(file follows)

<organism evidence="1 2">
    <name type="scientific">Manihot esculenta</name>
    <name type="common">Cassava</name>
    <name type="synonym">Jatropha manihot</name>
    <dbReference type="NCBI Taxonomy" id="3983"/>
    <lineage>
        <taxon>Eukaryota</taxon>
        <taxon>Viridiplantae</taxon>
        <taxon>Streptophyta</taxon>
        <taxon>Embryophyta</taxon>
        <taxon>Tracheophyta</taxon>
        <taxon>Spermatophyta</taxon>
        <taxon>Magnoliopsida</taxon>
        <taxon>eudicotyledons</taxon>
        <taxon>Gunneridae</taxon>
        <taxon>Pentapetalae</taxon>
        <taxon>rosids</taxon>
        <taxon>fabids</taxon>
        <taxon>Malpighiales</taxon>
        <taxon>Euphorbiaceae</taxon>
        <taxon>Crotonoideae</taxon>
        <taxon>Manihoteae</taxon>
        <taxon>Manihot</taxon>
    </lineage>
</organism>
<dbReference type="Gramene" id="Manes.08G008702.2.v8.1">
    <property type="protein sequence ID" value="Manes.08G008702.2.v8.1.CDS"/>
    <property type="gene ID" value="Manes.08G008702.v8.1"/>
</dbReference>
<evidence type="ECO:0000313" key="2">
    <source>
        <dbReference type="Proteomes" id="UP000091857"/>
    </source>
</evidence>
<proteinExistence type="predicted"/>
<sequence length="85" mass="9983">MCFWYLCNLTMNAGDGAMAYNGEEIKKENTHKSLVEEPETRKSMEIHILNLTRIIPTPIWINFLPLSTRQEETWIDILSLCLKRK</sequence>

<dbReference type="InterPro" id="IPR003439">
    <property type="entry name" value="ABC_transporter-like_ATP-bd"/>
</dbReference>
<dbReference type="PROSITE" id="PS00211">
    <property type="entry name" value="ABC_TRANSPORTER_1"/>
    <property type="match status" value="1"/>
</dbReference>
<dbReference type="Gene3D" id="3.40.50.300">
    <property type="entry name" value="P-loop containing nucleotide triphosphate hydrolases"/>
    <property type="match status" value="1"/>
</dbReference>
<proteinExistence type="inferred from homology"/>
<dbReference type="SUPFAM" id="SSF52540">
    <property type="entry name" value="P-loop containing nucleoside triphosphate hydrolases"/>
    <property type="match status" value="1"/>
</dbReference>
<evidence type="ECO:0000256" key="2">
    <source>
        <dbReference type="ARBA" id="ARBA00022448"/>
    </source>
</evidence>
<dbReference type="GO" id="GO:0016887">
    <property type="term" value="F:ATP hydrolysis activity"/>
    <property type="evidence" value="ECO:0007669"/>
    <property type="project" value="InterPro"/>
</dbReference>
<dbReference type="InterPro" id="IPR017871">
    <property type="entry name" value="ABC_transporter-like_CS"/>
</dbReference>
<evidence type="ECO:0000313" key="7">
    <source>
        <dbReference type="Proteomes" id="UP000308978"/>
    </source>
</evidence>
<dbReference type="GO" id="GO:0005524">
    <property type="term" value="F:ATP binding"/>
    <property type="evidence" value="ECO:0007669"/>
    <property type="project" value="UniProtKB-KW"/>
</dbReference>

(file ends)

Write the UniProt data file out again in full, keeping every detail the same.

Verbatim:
<organism evidence="1 2">
    <name type="scientific">Manihot esculenta</name>
    <name type="common">Cassava</name>
    <name type="synonym">Jatropha manihot</name>
    <dbReference type="NCBI Taxonomy" id="3983"/>
    <lineage>
        <taxon>Eukaryota</taxon>
        <taxon>Viridiplantae</taxon>
        <taxon>Streptophyta</taxon>
        <taxon>Embryophyta</taxon>
        <taxon>Tracheophyta</taxon>
        <taxon>Spermatophyta</taxon>
        <taxon>Magnoliopsida</taxon>
        <taxon>eudicotyledons</taxon>
        <taxon>Gunneridae</taxon>
        <taxon>Pentapetalae</taxon>
        <taxon>rosids</taxon>
        <taxon>fabids</taxon>
        <taxon>Malpighiales</taxon>
        <taxon>Euphorbiaceae</taxon>
        <taxon>Crotonoideae</taxon>
        <taxon>Manihoteae</taxon>
        <taxon>Manihot</taxon>
    </lineage>
</organism>
<dbReference type="Gramene" id="Manes.08G008702.2.v8.1">
    <property type="protein sequence ID" value="Manes.08G008702.2.v8.1.CDS"/>
    <property type="gene ID" value="Manes.08G008702.v8.1"/>
</dbReference>
<evidence type="ECO:0000313" key="2">
    <source>
        <dbReference type="Proteomes" id="UP000091857"/>
    </source>
</evidence>
<proteinExistence type="predicted"/>
<sequence length="85" mass="9983">MCFWYLCNLTMNAGDGAMAYNGEEIKKENTHKSLVEEPETRKSMEIHILNLTRIIPTPIWINFLPLSTRQEETWIDILSLCLKRK</sequence>

<dbReference type="InterPro" id="IPR003439">
    <property type="entry name" value="ABC_transporter-like_ATP-bd"/>
</dbReference>
<dbReference type="PROSITE" id="PS00211">
    <property type="entry name" value="ABC_TRANSPORTER_1"/>
    <property type="match status" value="1"/>
</dbReference>
<dbReference type="Gene3D" id="3.40.50.300">
    <property type="entry name" value="P-loop containing nucleotide triphosphate hydrolases"/>
    <property type="match status" value="1"/>
</dbReference>
<proteinExistence type="inferred from homology"/>
<dbReference type="SUPFAM" id="SSF52540">
    <property type="entry name" value="P-loop containing nucleoside triphosphate hydrolases"/>
    <property type="match status" value="1"/>
</dbReference>
<evidence type="ECO:0000256" key="2">
    <source>
        <dbReference type="ARBA" id="ARBA00022448"/>
    </source>
</evidence>
<dbReference type="GO" id="GO:0016887">
    <property type="term" value="F:ATP hydrolysis activity"/>
    <property type="evidence" value="ECO:0007669"/>
    <property type="project" value="InterPro"/>
</dbReference>
<dbReference type="InterPro" id="IPR017871">
    <property type="entry name" value="ABC_transporter-like_CS"/>
</dbReference>
<evidence type="ECO:0000313" key="7">
    <source>
        <dbReference type="Proteomes" id="UP000308978"/>
    </source>
</evidence>
<dbReference type="GO" id="GO:0005524">
    <property type="term" value="F:ATP binding"/>
    <property type="evidence" value="ECO:0007669"/>
    <property type="project" value="UniProtKB-KW"/>
</dbReference>